By Topic

A Scalable Approach to Building Fast Switches using Slow Schedulers

Sign In

Cookies must be enabled to login.After enabling cookies , please use refresh or reload or ctrl+f5 on the browser for the login options.

Formats Non-Member Member
$31 $13
Learn how you can qualify for the best price for this item!
Become an IEEE Member or Subscribe to
IEEE Xplore for exclusive pricing!
close button

puzzle piece

IEEE membership options for an individual and IEEE Xplore subscriptions for an organization offer the most affordable access to essential journal articles, conference papers, standards, eBooks, and eLearning courses.

Learn more about:

IEEE membership

IEEE Xplore subscriptions

2 Author(s)
Kodialam, M. ; Bell Labs, Holmdel ; Lakshman, T.V.

Architectures for high-speed switches have been intensely studied over the past few years due to the need to rapidly scale switch capacities to match the large capacity increases in optical transmission and to handle the fast growth in Internet traffic. Several key research results (McKeown, 1996), (Dai, 2000), showing how fundamental throughput limits can be overcome, have made input-buffered architectures popular for implementing high-speed switches. These architectures also have the inherent advantage of not needing a large speed-up at the output ports. However, a major bottleneck in scaling input-buffered switches is the scheduler needed to keep the switch stable and achieve high-throughput. Several approaches have been proposed to solve this problem including pipelining the implementation, reducing the frequency of schedule computations, etc. An alternate approach which eliminates the scheduler has been proposed but this requires switch speed-up and mechanisms to re-sequence out-of-order packets. In this paper, we develop a scheme that virtually eliminates the scheduling bottleneck. This is achieved by an intelligent combination of parallel implementation and a new scheduling algorithm that works well with partial information regarding arrivals and inexact knowledge of current backlog between various input-output ports. We show that our scheme is stable, achieves very low delays in comparison to other schemes, performs very well even at very high utilization and for various traffic patterns.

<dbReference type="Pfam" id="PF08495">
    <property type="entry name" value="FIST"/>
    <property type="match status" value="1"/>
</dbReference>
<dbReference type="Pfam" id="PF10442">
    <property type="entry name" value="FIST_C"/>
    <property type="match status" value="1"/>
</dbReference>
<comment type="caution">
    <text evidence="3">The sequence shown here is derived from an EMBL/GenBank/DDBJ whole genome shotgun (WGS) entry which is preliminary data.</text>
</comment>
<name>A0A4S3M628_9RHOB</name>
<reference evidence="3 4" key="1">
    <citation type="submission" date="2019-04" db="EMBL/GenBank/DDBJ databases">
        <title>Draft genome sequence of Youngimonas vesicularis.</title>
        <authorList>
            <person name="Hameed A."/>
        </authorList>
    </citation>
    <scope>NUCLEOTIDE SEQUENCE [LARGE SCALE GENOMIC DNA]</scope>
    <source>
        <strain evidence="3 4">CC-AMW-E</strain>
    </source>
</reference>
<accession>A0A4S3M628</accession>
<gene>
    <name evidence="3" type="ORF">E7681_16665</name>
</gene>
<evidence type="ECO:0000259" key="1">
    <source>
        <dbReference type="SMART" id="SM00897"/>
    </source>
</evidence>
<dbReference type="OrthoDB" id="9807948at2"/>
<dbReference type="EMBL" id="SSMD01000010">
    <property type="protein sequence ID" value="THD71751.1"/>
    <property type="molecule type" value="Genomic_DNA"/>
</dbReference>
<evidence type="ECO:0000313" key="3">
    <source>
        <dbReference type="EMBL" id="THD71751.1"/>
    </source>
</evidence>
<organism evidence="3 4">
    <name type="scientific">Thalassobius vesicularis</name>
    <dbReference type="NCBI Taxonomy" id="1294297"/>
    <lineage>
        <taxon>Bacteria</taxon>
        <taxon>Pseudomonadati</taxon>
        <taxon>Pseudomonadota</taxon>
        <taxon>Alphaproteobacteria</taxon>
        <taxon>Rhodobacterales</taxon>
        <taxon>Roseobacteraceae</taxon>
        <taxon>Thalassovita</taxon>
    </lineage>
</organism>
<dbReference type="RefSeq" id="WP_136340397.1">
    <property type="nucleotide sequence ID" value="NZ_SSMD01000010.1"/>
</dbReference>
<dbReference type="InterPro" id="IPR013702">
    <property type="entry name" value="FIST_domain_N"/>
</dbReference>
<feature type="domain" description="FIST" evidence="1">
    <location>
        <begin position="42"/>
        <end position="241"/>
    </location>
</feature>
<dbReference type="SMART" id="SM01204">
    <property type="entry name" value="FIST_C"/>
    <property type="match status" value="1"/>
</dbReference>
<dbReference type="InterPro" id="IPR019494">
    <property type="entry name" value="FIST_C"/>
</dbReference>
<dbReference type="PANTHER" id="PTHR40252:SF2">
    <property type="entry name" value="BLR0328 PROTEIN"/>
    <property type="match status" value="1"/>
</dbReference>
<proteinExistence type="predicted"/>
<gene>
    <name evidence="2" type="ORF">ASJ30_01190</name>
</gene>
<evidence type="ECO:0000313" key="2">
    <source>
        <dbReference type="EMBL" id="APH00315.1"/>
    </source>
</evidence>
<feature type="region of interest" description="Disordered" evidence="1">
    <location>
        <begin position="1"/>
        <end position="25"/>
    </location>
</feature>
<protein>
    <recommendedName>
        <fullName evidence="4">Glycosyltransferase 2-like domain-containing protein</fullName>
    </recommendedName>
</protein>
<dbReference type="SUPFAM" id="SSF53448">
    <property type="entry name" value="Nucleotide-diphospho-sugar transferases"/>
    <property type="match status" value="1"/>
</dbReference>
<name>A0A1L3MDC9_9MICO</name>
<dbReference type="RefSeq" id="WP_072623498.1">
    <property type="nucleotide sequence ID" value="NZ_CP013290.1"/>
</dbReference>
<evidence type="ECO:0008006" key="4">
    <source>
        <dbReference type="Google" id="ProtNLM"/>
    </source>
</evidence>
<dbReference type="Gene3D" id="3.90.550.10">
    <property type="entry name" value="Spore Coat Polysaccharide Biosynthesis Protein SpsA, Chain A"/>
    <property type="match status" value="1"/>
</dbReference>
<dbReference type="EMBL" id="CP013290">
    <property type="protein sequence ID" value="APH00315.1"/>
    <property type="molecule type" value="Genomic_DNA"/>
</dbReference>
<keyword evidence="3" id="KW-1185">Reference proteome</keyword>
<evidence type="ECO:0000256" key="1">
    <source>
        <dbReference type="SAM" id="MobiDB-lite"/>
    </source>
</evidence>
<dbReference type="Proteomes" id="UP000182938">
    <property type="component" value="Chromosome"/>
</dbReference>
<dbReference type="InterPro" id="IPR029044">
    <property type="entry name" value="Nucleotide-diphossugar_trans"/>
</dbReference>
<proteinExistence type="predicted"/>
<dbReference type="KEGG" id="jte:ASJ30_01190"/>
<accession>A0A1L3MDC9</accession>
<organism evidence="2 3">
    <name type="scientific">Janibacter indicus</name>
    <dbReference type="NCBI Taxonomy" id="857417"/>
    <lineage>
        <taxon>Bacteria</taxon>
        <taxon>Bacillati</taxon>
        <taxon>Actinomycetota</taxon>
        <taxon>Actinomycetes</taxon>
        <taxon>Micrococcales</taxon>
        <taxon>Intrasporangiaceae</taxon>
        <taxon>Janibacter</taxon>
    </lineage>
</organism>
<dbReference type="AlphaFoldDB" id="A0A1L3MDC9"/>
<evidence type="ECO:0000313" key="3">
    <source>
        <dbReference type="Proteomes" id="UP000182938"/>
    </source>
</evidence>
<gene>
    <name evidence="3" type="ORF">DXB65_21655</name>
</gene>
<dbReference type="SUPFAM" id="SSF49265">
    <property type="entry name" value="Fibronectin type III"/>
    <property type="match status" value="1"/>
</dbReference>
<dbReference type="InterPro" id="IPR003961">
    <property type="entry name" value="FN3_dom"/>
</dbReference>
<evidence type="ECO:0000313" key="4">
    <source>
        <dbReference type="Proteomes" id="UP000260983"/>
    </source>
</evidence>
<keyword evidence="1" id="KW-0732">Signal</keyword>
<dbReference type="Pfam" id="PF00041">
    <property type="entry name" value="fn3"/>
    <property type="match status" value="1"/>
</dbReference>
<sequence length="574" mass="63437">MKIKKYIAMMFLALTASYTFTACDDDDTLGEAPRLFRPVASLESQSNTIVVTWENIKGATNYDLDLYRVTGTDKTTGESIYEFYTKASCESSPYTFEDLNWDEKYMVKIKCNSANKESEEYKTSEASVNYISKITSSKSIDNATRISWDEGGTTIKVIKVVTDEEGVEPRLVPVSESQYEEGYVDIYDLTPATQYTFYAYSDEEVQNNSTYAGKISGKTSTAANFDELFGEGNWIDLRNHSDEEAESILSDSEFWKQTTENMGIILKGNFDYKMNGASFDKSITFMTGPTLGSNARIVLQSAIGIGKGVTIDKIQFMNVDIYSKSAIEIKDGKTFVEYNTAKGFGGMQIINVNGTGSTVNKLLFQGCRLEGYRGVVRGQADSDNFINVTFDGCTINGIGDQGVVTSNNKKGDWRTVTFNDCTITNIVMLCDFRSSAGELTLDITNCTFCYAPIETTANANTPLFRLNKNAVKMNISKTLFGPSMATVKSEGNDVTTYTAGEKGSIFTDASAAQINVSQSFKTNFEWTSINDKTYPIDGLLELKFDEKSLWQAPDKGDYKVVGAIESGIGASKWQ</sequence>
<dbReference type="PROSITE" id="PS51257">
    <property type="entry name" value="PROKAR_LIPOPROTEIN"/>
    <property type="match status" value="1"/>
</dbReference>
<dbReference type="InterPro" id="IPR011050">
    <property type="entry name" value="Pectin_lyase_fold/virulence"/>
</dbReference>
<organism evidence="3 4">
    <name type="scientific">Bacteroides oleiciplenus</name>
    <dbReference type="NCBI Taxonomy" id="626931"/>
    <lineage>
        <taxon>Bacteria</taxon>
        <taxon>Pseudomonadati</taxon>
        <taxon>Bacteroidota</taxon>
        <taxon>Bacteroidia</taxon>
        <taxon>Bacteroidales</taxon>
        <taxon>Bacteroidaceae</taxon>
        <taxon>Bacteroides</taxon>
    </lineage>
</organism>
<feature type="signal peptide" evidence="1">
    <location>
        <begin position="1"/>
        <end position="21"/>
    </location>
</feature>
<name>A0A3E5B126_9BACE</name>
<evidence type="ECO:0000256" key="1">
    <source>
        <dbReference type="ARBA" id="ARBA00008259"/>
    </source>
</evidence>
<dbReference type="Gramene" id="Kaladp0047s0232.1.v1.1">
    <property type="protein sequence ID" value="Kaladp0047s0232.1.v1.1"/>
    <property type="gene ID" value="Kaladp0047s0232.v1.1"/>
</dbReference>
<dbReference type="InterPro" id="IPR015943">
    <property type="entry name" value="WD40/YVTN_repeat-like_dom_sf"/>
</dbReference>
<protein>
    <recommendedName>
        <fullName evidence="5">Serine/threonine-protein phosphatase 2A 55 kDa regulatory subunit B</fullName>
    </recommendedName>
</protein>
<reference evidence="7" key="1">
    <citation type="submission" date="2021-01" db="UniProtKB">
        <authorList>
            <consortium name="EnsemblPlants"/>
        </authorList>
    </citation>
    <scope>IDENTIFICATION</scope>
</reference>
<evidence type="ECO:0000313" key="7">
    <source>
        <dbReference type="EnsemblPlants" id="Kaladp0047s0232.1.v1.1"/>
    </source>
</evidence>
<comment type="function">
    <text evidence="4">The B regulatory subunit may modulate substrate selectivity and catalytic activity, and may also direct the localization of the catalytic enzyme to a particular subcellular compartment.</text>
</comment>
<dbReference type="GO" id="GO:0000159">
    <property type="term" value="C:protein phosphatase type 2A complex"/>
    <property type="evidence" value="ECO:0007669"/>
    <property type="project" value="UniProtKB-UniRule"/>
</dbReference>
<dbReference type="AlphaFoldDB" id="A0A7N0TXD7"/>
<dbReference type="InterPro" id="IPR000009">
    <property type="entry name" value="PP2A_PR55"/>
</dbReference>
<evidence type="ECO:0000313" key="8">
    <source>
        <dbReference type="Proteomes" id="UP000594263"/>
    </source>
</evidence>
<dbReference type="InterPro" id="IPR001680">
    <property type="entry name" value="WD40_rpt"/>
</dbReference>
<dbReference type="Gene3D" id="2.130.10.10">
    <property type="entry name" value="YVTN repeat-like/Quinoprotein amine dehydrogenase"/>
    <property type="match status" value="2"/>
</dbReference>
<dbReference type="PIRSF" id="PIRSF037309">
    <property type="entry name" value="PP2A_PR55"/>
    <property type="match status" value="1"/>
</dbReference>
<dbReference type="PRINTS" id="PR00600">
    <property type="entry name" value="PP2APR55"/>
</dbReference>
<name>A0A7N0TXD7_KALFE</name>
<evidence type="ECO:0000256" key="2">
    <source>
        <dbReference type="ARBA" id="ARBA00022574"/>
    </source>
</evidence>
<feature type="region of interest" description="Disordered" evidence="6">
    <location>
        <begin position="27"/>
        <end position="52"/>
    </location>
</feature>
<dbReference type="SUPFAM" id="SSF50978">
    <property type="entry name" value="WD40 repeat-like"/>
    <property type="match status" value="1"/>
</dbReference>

Published in:

High Performance Switching and Routing, 2007. HPSR '07. Workshop on

Date of Conference:

May 30 2007-June 1 2007